It already seemed as if the concert had been going on for hours when in fact, it was only the end of the first part! Lynsey and Noddy introduced the second part (the acoustic session) and it turned out to be something else.
Another rock legend in the shape of ex-Sex Pistols bassist Glen Matlock obviously wished to pay tribute by performing one of his favourite T.Rex tunes – ‘Deborah’. Rock on, Glen!
Then Marc Almond returned together with former Sigue Sigue Sputnik guitarist (and occasional Almond sidekick) Neil X for another hugely impressive performance, namely ‘Broken Hearted Blues’ (with a little help from Tony Visconti and the Strings). A truly rextastic gem followed promptly when Almond sang ‘Till Dawn’ in a harmonious duet with Danielz. Simply great, and delivered with much passion and emotion by one of the best torch song crooners around. Accompanied only by guitar, Danielz – wearing green satin pants, a Wild Thing t-shirt and sparkling jacket – cut a striking visual contrast to Almond’s entirely black outfit. Sorry folks, but can’t stop swooning over this one!
From satin glam and rainbow colours back it went to grey with another appearance by the exuberant Boy George, who also performed an inspired duet (‘Spaceball Ricochet’) with Danielz – albeit with the help of a lyric sheet.
The glamorous Lynsey returned to introduce one of the longest-standing artists in the rock firmament, Steve Harley. However, and for whatever the reason, there seemed to be a delay of sorts - leaving both Lynsey and Noddy stranded with compere duties. “I wish they told us we’ll be here for ten minutes having to entertain the audience”, joked Noddy. Then the pair decided one way of entertaining the fans while they were waiting is by sharing their experiences with Marc. Lynsey knew Marc from his appearances on Top Of The Pops but insisted that the glamster was a perfect gentleman who never attempted to make a pass at her. Not quite believing it, Noddy – a connoisseur of soul music - told how Marc once brought him back a record from the States, ‘Clean Up Woman’ by Betty Wright. Noddy would have loved to do a cover version of it but, he added, sadly the other members of Slade never really went for the idea.
Finally Mr. Harley turned up, insisting the delay wasn’t his fault. Having had to endure the usual ”Come on, make us smile” jokes from some fans, the ex-Cockney Rebel turned rather emotional while fondly remembering his former friend of two years, Marc Bolan (the pair often socialised together): “Marc was my friend and I miss him to this day. Yes, he was crazy and half the time he lived on fantasy-island, but he had charisma in spades! There are pop stars, there are rock stars, and then there’s Marc Bolan!” Rapturous applause followed. Flanked two female musicians, Harley delivered ‘Lofty Skies’ followed by ‘Dandy In The Underworld’ (he contributed backing vocals on the original Marc song.) For the latter, Steve got support from T.R. All in all, it was a performance worth the delay!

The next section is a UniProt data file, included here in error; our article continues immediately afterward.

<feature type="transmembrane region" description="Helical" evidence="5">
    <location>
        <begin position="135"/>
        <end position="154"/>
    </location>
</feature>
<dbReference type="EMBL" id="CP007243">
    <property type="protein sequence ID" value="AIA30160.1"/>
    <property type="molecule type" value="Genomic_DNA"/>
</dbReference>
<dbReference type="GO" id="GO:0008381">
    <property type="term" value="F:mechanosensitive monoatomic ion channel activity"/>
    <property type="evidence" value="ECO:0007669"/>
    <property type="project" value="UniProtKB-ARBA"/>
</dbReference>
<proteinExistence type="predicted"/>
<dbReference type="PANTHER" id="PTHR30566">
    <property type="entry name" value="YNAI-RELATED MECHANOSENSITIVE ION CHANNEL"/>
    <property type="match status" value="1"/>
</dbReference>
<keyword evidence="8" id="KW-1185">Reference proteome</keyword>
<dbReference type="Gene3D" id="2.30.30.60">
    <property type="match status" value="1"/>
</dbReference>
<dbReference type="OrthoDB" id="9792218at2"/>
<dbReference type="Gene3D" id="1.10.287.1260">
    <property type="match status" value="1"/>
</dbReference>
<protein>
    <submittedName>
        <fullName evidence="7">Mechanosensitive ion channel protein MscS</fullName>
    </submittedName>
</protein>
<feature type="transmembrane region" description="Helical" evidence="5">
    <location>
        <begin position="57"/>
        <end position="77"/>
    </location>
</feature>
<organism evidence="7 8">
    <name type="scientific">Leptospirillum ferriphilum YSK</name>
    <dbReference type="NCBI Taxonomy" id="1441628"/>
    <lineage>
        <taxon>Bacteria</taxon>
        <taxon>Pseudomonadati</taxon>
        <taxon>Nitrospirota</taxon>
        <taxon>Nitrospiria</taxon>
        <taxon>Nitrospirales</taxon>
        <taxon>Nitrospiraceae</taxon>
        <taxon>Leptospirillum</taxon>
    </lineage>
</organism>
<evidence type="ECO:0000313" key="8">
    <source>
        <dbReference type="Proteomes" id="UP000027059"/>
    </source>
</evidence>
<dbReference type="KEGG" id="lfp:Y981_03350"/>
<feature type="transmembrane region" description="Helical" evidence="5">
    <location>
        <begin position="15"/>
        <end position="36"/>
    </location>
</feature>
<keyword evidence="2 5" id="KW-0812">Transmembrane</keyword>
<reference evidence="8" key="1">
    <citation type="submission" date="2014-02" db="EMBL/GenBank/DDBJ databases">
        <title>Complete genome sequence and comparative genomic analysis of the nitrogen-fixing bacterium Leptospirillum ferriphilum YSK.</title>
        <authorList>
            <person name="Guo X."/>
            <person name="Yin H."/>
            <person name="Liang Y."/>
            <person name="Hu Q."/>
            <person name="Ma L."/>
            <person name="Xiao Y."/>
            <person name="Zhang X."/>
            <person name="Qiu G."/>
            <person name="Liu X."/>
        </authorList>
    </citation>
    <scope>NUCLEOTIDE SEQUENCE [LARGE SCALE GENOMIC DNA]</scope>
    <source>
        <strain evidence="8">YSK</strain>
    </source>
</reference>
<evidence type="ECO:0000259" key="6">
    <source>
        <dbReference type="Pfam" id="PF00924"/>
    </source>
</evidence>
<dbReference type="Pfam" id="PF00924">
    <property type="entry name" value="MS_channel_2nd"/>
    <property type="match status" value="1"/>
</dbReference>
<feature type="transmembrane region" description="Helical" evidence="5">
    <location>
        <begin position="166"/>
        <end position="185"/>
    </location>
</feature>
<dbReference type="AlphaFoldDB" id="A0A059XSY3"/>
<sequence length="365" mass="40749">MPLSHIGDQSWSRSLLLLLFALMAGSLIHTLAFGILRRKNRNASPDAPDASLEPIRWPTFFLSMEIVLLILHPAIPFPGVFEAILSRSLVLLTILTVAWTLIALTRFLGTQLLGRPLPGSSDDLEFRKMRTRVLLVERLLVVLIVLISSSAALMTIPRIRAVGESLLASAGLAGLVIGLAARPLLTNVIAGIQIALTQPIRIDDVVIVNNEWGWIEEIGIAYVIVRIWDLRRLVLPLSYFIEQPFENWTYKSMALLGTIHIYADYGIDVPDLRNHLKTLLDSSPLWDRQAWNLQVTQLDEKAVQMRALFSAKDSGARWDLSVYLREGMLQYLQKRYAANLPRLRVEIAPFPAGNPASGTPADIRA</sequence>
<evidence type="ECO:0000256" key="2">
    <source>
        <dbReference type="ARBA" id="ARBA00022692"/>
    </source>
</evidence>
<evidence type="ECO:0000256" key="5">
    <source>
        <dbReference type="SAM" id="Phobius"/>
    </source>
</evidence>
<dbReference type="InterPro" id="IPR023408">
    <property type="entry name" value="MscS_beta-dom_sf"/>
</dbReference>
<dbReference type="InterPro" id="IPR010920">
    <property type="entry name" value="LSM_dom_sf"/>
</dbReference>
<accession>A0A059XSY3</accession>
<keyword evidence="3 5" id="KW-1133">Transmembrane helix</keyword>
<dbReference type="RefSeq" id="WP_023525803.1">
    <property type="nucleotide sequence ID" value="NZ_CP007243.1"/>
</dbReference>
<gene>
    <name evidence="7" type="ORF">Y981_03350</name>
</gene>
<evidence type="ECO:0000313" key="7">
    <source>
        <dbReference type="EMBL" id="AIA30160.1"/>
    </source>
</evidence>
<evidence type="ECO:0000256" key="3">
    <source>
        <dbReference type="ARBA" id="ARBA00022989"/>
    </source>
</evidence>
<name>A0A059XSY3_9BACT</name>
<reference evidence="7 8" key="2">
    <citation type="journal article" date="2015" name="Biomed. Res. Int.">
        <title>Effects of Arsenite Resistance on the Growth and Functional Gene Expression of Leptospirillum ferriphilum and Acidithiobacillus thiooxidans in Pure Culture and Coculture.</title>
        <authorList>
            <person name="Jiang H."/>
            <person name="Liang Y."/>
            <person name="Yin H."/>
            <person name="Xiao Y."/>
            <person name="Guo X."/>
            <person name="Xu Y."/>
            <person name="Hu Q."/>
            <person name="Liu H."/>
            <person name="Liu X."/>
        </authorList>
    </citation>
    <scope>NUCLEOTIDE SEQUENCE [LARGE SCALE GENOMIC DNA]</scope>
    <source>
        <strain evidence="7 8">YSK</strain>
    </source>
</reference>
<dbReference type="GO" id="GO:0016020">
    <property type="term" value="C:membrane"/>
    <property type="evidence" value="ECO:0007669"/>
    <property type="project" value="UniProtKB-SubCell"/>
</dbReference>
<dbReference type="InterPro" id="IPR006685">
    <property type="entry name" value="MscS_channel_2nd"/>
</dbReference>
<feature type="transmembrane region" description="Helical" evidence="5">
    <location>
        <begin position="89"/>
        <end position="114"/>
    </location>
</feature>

If you think things couldn’t possible get better anymore, then let me tell you they did. For the final part - and for the next surprise - 60’s pop icon (and so much more) Sandie Shaw took to the stage. Looking every inch the star in a peach-hued sequined dress, her take on ‘Life’s A Gas’ – performed barefoot - can only be described as breathtaking. Sandie remarked that she first met Marc in the 70’s, and that he was one of the prettiest boys she ever came across.
Danielz also got his chance to tell the audience how he discovered his passion for all things T.Rex, and it happened while he lived in Germany (where his dad was stationed with the army). After he first heard ‘Jeepster’ on the radio, he was hooked and became a Bolan worshipper ever since.
From then on, things unfolded ever more energetic and bang-on quick, with some of T.Rex’ best loved hits churned out: ‘20th Century Boy’ (Howey Casey and T.R.), ‘I Love To Boogie’ (Alvin Stardust and T.R.), ‘Teenage Dream’ (Marc Almond and T.R./the Strings), plus once more Boy George – delivering fantastic renditions of ‘Rabbit Fighter’ and ‘Beltane Walk’ (supported by Visconti, the Strings, and T.R.). Boy George also took the opportunity to say ‘hi’ to his mum, who sat in the audience.
At some point in between all the razzle-dazzle, ex-T.Rex drummer Bill Legend made a brief appearance, though unfortunately his words bypassed me - courtesy of loud cheers and applause. Last but not least, the very gentleman who ‘discovered’ Marc Bolan told the audience of his first encounter with him. “When I heard Marc perform for the first time” remembered Tony Visconti, “it was in a small basement club in London, and the act was called Tyrannosaurus Rex. A young man with corkscrew hair sat cross-legged on the floor, and a percussionist called Steve Peregrin Took sat next to him. I don’t know what kind of music it was, but I knew that Marc Bolan would be famous one day.”
Then it was time for the grand finale, and despite the concert’s three-hour playtime all the assembled artists looked as fresh as a daisy. Ok, they probably didn’t feel like it, but it certainly came across that way. ‘Get It On’ (during which Danielz mercilessly worked his various guitars to the ground) and ‘Hot Love’ were performed with the same professionalism and gusto as all the other songs, but there was no doubt that by now it was party time and EVERYONE was reminded that they were born to boogie! The climax was reached with the release of dozens of balloons from the upper circle – what a fitting tribute to the legacy of Marc Bolan!
(*The Members Benevolent Fund has been helping songwriters and composers in crisis due to illness, disability, age-related and financial difficulties for 78 years. Since 1977 when Marc Bolan tragically died, a share of his song royalties has been paid to the PRS for Music Members Benevolent Fund, enabling his music legacy to assist and inspire thousands of other songwriters.)